Dr Stefano may be pictured leaning up against these words, but they mean so much more than just paint on a wall.
We met them for the first time at our Paediatric Centre in the Mayo camp, Sudan, along with his mother, Rashawa. They had come to our centre because Rashawa was worried about her son’s flu. Before the check-up, we screened him and confirmed that Adam, just three years old, was suffering from moderate malnutrition.
We suggested to Rashawa that she and Adam start coming to our weekly cooking classes, open to all mothers in the camp. We provide practical advice on cooking nutritious meals for children. The cooking classes are just one of the preventative activities we provide here. Promoting healthcare is fundamental in a camp like Mayo, where health services aren’t guaranteed and people can’t easily access medical care.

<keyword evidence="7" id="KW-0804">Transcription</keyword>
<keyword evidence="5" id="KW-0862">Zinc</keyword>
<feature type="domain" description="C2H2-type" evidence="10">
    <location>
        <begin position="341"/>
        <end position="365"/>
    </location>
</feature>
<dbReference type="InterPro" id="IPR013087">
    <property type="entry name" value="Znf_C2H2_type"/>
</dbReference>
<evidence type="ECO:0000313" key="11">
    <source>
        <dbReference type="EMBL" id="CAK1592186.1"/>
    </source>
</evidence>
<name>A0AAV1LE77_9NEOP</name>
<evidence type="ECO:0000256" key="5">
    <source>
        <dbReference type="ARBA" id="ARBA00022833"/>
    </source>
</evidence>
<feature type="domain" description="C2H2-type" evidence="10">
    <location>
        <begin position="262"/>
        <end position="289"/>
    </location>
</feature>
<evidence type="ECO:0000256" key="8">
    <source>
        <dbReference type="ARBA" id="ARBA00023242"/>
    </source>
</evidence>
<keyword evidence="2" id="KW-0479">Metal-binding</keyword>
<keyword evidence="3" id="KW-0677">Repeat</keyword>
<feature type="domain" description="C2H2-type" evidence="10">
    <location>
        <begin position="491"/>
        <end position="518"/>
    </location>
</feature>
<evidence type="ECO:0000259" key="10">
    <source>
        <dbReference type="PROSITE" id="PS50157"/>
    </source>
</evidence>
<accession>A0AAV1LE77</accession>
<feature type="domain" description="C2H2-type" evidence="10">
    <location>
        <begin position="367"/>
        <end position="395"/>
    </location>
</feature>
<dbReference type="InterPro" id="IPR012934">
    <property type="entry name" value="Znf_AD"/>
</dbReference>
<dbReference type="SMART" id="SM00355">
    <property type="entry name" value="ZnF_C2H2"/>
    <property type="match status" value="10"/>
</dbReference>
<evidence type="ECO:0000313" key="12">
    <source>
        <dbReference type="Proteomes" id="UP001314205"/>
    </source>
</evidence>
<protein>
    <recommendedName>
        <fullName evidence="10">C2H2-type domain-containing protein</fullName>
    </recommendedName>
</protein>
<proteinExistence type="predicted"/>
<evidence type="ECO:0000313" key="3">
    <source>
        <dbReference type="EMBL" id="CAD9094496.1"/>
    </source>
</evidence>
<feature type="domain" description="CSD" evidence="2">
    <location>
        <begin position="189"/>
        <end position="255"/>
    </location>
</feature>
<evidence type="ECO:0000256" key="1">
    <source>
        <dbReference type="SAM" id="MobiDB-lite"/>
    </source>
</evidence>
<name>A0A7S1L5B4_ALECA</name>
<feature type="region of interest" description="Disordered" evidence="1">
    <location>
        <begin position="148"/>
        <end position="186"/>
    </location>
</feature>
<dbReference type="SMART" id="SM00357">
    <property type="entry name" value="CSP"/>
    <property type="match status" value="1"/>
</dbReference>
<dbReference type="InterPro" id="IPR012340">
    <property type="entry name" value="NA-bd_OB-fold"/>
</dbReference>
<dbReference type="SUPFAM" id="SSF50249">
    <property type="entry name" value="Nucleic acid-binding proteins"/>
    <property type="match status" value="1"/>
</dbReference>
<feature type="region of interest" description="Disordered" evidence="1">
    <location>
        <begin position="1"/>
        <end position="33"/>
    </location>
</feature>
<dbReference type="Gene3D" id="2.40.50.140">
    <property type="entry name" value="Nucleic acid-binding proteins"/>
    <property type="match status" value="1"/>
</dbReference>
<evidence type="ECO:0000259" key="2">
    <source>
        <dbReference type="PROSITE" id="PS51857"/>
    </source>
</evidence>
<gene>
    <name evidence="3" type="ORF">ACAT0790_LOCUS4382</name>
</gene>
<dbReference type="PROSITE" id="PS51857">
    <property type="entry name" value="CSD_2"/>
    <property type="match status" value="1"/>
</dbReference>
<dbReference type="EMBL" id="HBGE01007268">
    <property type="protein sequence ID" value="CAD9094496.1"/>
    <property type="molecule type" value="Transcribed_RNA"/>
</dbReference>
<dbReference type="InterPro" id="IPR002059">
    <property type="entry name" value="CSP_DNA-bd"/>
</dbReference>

‘I wasn’t sure which food here could be good for my child,’ Rashawa tells us, as she gets ready for her sixth class.
How can you cook a healthy meal in a camp in Sudan, home to hundreds of people who’ve fled war and poverty, live life on the edge, and often can’t even rely on having water to cook with?
We’re trying. And judging by the expression of the little boy as he eats, and his mother’s smile, our recipe is definitely working!